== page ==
Puncture fixed, we’re on the move again, buoyed up and keen to try to make up the lost time to see if we can hit the pier by 20:30. Despite being nearly 300km in by now, we get a big burst of energy and determination; some big pulls on the front doing 30-40km on the flat see us really motoring and sailing past some fellow participants again. It’s a real Jens Voigt moment, shut up legs, this is fun, let’s go! We keep this going up the last little bit of climbing and across the very gently undulating top section of the Mendips. The top of Cheddar Gorge is coming into sight, I’ve driven and ridden on a motorcycle this bit of road a few times – I’ve been really looking forward to throwing myself down through the gorge all day. Here it is, we’re all smoking along as we enter the first technical turns of the gorge. Modelling our very best Pidcock tribute, we’re slicing through this truly picturesque block of Cheddar. Wow, what a blast, before we know it, we’re down through the gorge having dodged some goats – it was 100% worth the ride to get here. Regrouping as we pass the tourist centre below the gorge, everyone’s buzzing with excitement and feeling rejuvenated. We are getting very close now. We pick up the pace again, all bought into giving it a go to make 20:30 despite the puncture.

There are a couple of relatively small climbs which sting the legs at this point in our day, but we’re all enjoying ourselves and giving it stacks. My caution in Wiltshire has paid dividends up and over the Mendips and now in the final 20 km. The run into Weston brings more satisfaction and enjoyment. Martin, the Wheeler who we saw enjoying a coke in the pub garden a few hours ago, saw us go past after Cheddar Gorge and has been on a mission with his pal to catch us up before the finish – he’s made it and brings further good vibes to the group. As we enter the last few kilometres immediately before and along the sea front in Weston, it’s 5 Wheelers and 3 friends lined out at the front of a train of 30 or more, buzzing and charging along to the finish with everything we’ve got left!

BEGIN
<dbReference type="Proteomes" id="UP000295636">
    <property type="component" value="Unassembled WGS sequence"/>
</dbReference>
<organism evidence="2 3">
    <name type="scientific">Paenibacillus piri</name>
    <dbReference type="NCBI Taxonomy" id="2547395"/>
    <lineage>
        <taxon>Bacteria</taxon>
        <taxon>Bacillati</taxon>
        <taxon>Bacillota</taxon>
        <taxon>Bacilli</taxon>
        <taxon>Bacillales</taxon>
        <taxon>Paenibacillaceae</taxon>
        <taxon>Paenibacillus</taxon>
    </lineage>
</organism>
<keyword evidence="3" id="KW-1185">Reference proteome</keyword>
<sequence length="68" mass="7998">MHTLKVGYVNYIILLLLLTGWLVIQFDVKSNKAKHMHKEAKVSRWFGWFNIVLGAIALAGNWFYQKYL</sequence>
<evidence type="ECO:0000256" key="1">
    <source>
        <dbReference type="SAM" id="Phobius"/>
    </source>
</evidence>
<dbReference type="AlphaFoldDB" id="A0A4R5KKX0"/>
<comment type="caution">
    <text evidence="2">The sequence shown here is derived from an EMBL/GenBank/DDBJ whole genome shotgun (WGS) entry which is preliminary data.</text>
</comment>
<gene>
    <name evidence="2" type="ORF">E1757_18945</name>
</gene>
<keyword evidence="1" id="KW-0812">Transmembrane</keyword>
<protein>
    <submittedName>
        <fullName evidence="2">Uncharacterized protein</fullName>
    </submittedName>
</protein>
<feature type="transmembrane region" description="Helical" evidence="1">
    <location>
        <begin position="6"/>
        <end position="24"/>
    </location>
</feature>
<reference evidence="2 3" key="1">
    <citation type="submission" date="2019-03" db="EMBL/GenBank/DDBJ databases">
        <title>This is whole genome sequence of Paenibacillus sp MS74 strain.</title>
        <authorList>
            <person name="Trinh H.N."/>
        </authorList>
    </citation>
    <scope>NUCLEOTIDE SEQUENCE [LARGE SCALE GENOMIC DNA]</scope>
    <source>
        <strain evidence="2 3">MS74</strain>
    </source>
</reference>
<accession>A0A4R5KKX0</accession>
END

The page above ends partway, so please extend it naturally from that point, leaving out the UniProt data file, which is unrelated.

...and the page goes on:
At the pier, it’s all smiles and an amazing atmosphere with CTS’ers friends and family, members of the public and the Town Crier cheering and clapping as we come off the road and ride down the wooden board walk along Weston Pier. We’ve done it, it’s 20:30, we’ve made it with over an hour and a quarter to spare till sunset. It was a brilliant team effort, what a ride! Time for some photos in beautiful sunshine, a pint and fish and chips.

For Pum, Michal and I the day had started with an alarm call at 02:55 in our rented chalet in Leysdown on sea. We set off at 03:40 to gently ride the 12km to the start in Minter on Sea. Bag dropped, contact made with Andy and Tom who’d stayed in Sittingbourne and driven to Minster, we head up and over the hill to the beach start line. It’s now just about 04:30 and we can see a slither of light out to sea on the horizon. The nerves settle a bit as the excitement builds with the sight of a bright orange sun forcing itself into view on the far horizon.

The start is a little frustrating; we’re each given a 1990s brick mobile phone sized GPS unit we need to carry and there are only two officials at the start line who need to manually enter every one of the over 900 riders’ start numbers before they can pass through the start line and get going. Needless to say, there is a delay, it’s 05:05 before we are underway in some light drizzle, but nonetheless it’s great to be moving.